Before the 2008 trip, he had visited the United States five times while he was a cardinal. He lectured in Dallas in 1984, in New York in 1988 and in Washington, D.C., in 1990. In 1991 he spoke to bishops in Dallas and in 1999 he visited San Francisco for a meeting of Vatican doctrinal officials and doctrinal officials from bishops’ conferences in North America and Oceania.

Books about Pope Benedict XVI


Regional sources

In the Northeast

  • Lisa Sowle Cahill

    Lisa Sowle Cahill is a professor of theology at Boston College who has written about genetics from a Christian perspective. Her books include Theological Bioethics: Participation, Justice and Change and Bioethics and the Common Good.

  • Stephen Pope

    Stephen Pope is a professor of theology at Boston College and a frequent commentator on church affairs and the papacy. He is author of The Evolution of Altruism and the Ordering of Love and writes about different forms of love in Christian thought, Christian ethics, justice, and charity, and evolutionary theory.

  • Alice Laffey

    Alice Laffey is an associate professor of religious studies at College of the Holy Cross in Worcester, Mass. She has written a history of papal statements and the evolution of papal teaching, and she can address issues regarding women and gender.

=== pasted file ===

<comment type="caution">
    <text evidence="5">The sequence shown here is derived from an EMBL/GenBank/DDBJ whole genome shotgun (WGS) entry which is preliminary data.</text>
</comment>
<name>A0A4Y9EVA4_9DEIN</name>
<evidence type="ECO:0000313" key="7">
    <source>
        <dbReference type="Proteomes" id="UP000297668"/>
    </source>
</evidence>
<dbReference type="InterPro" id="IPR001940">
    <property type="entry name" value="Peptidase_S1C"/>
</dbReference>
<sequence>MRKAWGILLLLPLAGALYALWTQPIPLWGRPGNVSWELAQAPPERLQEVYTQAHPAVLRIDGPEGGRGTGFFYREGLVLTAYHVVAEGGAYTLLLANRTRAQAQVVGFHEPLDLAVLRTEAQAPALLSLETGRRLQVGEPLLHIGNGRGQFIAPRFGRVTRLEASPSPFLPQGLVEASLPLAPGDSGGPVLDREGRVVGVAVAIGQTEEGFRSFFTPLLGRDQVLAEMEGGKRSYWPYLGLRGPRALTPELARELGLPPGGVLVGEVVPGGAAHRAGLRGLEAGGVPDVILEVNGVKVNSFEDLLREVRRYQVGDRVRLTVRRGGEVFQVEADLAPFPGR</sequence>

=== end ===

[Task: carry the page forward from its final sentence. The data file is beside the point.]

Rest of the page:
• John S. Grabowski

    John S. Grabowski is an associate professor of religious studies at the Catholic University of America in Washington, D.C. He also has an expertise in women’s issues. He and his wife were appointed to the Pontifical Council for the Family by Pope Benedict XVI in the fall of 2009.

  • Robert Wister

    The Rev. Robert Wister is a leading expert on the history of the papacy. He is a professor of church history at Seton Hall University in New Jersey. He earned a doctorate in church history at the Gregorian University in Rome.

In the South

  • Peter J. Bernardi

    The Rev. Peter J. Bernardi is an associate professor of religious studies at Loyola University in Chicago. He can talk about the papacy in the contemporary world. He contributed an essay to the collection in Catholicism Contending With Modernity: Roman Catholic Modernism and Anti-Modernism in Historical Context.

  • William F. Maestri

    The Rev. William F. Maestri is a theologian and spokesman for the Archdiocese of New Orleans with a specialty in bioethics. He can talk about Pope John Paul II’s philosophical defense of human dignity in all contexts — medical, economic, etc.

  • Charles E. Curran